Penalty point analysis suggests women are better drivers than men

12.09 | 17 April | | 6 comments

Analysis of DVLA data shows that despite holding 46% of UK driving licences, women are responsible for just 28% of the penalty points currently on record.

Published by Deadline News agency, the analysis shows that of the 10.6m penalty points attributed to licences on 10 March 2018, 7.7m (72%) were held by men.

The DVLA figures, obtained via a FOI request, also show that of the 1,840 drink-driving offences recorded in the last two years, 84% (1,543) involved men.

Over the same period, 69% of speeding offences on public roads were committed by male drivers – rising to 78% on motorways. 82% of mobile phone offences also involved a male driver.

54% (21.8m) of the 40.4m licence holders in Great Britain are male, compared to 18.5m female drivers.

Steve Horton, Road Safety GB’s director of communications, said: “What the data doesn’t indicate is the levels of mileage travelled by men and women and that could in some part indicate that men do more driving and hence have opportunity for more offences.

“It might also indicate that the police are more effective at targeting male drivers for certain offences.

“Of course offence levels aren’t necessarily an accurate illustration of perpetrator levels, just those detected.

“Many behaviours could be displayed by both men and women, like using a mobile phone. But for a variety of reasons more men may be detected doing it.

“In Britain men account for around 74% road traffic deaths and 70% of serious injuries, so there appears to be some link with men committing most offences and the fact mostly men are seriously injured in road crashes.

“This data confirms that road safety professionals are right to maintain a strong interest in influencing male driver behaviour, although they shouldn’t ignore the need to remind all drivers of certain important messages.”


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    I would not say that women make safer drivers judging what I have been subject to. The first is tailgating. I have been followed in the past by both men and women and by far the worst offenders are women, followed by workmen in vans. As the police do not seem to be able or willing to take action for this offence its not going to get any better and drivers will continue to tailgate. If an officer saw an offence of dangerous driving or of driving without due care and attention then they are more likely to do something about it. However, they fail to realise that tailgating comes within the definition of that offence. The second matter is as always women on phones, followed once again by workmen.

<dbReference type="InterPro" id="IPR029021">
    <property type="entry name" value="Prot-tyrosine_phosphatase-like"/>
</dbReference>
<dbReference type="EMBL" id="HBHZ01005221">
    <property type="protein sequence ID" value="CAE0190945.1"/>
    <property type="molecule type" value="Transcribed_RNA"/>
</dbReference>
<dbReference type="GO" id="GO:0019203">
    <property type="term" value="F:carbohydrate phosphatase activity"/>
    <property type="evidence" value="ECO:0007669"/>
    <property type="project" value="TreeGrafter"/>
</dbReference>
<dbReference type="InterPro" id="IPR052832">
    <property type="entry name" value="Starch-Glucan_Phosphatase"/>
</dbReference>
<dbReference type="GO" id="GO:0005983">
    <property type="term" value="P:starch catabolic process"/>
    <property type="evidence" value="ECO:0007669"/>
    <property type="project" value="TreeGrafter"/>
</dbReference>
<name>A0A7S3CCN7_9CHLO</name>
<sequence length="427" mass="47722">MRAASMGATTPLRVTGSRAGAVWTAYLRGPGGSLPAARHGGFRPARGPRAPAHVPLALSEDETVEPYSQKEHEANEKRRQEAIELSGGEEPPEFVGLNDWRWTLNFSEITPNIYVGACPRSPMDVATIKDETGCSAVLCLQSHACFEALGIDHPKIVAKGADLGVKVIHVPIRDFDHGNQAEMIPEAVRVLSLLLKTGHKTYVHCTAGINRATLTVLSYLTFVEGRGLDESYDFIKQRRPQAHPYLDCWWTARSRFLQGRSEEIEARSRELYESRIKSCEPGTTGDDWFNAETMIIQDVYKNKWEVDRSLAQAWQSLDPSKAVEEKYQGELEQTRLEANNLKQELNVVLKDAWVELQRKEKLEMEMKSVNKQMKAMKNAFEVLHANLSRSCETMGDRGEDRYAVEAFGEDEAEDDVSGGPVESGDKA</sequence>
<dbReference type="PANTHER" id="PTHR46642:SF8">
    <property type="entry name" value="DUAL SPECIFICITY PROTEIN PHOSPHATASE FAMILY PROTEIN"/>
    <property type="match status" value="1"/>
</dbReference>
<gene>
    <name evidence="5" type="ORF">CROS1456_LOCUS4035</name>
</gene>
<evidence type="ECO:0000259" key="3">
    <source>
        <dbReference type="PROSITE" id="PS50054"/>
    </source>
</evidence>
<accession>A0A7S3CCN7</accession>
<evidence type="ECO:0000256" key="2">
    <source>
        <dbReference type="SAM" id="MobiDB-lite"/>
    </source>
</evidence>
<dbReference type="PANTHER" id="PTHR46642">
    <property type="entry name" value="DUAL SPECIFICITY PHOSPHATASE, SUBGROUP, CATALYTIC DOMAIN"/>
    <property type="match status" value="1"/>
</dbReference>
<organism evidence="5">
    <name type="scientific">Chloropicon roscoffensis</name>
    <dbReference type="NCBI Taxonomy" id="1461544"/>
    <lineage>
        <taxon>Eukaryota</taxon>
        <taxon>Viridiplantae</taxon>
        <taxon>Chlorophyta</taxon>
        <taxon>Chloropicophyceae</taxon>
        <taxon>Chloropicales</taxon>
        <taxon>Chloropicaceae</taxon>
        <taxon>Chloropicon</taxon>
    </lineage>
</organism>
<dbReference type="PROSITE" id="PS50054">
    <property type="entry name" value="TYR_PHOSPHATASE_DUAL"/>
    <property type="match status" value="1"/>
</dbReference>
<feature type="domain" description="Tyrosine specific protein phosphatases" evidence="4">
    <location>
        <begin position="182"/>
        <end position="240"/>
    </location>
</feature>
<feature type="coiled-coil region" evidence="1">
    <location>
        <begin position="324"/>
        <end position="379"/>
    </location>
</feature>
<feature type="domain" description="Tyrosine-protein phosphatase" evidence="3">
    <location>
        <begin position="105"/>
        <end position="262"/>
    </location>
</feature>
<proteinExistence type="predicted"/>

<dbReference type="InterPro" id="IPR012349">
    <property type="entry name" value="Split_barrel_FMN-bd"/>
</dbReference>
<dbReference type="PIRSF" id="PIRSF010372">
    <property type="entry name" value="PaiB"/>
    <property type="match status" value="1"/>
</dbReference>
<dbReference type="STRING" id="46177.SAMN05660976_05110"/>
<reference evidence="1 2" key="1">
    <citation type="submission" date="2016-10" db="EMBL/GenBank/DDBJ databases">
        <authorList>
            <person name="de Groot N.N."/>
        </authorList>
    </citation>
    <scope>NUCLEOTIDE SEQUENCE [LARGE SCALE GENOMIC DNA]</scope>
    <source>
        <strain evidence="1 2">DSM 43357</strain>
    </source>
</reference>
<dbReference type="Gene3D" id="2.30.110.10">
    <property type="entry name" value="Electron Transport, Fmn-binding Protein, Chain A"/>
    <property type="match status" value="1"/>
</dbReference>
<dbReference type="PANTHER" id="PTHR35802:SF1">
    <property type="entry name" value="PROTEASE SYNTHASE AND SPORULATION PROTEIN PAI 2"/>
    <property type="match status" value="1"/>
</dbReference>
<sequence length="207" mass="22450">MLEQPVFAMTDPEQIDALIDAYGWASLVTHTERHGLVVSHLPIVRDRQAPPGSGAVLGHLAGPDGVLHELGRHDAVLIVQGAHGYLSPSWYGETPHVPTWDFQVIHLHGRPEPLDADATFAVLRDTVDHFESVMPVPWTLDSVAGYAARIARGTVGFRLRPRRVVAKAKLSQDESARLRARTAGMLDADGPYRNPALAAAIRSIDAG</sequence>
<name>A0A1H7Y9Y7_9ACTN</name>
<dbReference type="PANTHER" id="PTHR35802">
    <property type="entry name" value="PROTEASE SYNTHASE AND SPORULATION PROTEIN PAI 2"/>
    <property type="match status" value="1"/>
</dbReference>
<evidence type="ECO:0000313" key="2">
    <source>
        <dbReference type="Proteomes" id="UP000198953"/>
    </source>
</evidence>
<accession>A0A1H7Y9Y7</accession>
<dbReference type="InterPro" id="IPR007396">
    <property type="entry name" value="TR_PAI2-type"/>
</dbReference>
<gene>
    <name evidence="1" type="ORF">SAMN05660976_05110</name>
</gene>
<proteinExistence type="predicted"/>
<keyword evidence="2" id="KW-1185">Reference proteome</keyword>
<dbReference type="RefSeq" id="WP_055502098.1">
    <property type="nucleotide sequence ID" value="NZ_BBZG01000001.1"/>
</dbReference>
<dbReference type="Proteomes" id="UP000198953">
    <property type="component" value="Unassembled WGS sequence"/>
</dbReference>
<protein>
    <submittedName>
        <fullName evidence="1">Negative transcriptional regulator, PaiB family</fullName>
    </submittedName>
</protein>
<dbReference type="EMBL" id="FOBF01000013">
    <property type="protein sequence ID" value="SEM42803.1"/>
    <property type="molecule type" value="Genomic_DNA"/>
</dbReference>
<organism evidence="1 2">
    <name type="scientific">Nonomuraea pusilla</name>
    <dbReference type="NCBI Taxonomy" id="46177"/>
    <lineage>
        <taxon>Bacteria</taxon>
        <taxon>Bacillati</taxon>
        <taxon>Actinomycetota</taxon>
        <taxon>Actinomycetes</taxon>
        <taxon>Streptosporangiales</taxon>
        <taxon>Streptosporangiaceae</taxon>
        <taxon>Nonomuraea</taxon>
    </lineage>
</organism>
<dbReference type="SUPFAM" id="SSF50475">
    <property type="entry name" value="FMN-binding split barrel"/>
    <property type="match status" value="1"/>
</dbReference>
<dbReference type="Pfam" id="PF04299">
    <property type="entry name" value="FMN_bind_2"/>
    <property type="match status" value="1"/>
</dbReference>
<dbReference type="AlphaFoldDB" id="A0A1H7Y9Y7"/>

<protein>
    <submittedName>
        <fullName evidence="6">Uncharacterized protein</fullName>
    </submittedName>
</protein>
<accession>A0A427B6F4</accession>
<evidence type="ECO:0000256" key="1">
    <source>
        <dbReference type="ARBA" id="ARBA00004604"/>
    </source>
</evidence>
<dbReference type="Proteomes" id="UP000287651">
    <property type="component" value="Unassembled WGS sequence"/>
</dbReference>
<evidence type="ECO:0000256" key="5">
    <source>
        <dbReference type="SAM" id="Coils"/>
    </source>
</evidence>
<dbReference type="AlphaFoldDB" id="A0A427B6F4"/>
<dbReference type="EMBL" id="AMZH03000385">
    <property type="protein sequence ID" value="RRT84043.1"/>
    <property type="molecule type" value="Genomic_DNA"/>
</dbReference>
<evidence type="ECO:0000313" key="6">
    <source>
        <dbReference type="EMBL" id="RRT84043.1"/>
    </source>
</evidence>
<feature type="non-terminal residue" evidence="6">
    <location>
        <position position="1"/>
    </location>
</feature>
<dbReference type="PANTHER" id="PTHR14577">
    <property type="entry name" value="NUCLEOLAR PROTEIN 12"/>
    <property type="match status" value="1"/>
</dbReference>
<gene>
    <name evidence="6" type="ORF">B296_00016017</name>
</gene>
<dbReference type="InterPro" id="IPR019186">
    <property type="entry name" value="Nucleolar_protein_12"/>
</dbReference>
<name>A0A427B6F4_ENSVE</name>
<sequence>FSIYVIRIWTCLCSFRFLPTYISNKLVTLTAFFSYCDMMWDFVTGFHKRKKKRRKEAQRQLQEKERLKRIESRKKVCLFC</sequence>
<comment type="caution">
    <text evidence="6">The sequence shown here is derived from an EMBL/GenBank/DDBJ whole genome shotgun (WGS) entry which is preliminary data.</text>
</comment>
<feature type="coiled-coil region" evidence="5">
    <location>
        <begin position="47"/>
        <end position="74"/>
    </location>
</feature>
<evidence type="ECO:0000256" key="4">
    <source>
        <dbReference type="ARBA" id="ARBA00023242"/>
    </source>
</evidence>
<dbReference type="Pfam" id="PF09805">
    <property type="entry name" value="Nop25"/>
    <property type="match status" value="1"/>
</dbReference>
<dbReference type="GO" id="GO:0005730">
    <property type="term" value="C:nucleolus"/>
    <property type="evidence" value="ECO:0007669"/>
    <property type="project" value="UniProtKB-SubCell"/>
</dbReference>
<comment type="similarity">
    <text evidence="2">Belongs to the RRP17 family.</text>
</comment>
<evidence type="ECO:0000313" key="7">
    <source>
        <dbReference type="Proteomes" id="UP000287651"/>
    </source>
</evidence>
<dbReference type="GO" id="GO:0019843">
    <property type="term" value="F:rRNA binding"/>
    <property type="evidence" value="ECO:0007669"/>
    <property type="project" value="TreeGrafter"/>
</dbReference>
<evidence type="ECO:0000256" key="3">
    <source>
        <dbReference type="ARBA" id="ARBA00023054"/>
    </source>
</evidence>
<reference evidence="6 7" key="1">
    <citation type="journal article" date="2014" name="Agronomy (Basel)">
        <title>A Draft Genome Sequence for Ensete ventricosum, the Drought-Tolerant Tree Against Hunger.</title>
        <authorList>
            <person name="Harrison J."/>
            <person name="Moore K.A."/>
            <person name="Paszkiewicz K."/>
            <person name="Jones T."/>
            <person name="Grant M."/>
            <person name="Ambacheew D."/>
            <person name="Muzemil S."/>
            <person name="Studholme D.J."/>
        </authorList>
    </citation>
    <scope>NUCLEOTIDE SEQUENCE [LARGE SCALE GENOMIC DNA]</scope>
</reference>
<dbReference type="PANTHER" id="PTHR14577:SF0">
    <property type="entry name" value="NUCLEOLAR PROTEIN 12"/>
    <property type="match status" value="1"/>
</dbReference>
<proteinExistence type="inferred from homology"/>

M.Worthington, Manchester
    Agree (1) | Disagree (0)
    +1

    I think it’s evenly split, although I would go so far as to suggest that when women speed and drive too close, it’s down to poor judgment, arising from poor realisation and understanding of the possible consequences – with men, I think it’s done in spite of better judgment and knowing the consequences i.e. the thrill of the moment, the chase and an underlying competitive streak…signs of immaturity perhaps? I know it’s a generalisation, but personal observation can reveal more than cold statistics.


    Hugh Jones
    Agree (1) | Disagree (0)
    +1

    I’m not sure I need a survey to tell me women are generally far more considerate drivers than us men!


    Ben Graham, Reading
    Agree (4) | Disagree (1)
    +3

    One’s personal observations daily of behaviour on the road, are more reliable for this sort of thing than statistics.


    Hugh Jones
    Agree (4) | Disagree (3)
    +1

    Men drive further than women and the data is published by the DfT so it doesn’t take much effort to work out that there’s not as much to the story as it would appear. This type of story gets repeated every few years and it demonstrates the need to use a decent denominator in any analysis like this.


    Richard Owen, Towcester
    Agree (8) | Disagree (0)
    +8

    Good to see that discussions and statistics on gender bias are still permissible and even appropriate in some subjects in these politically correct days.


    Pat, Wales
    Agree (9) | Disagree (0)
    +9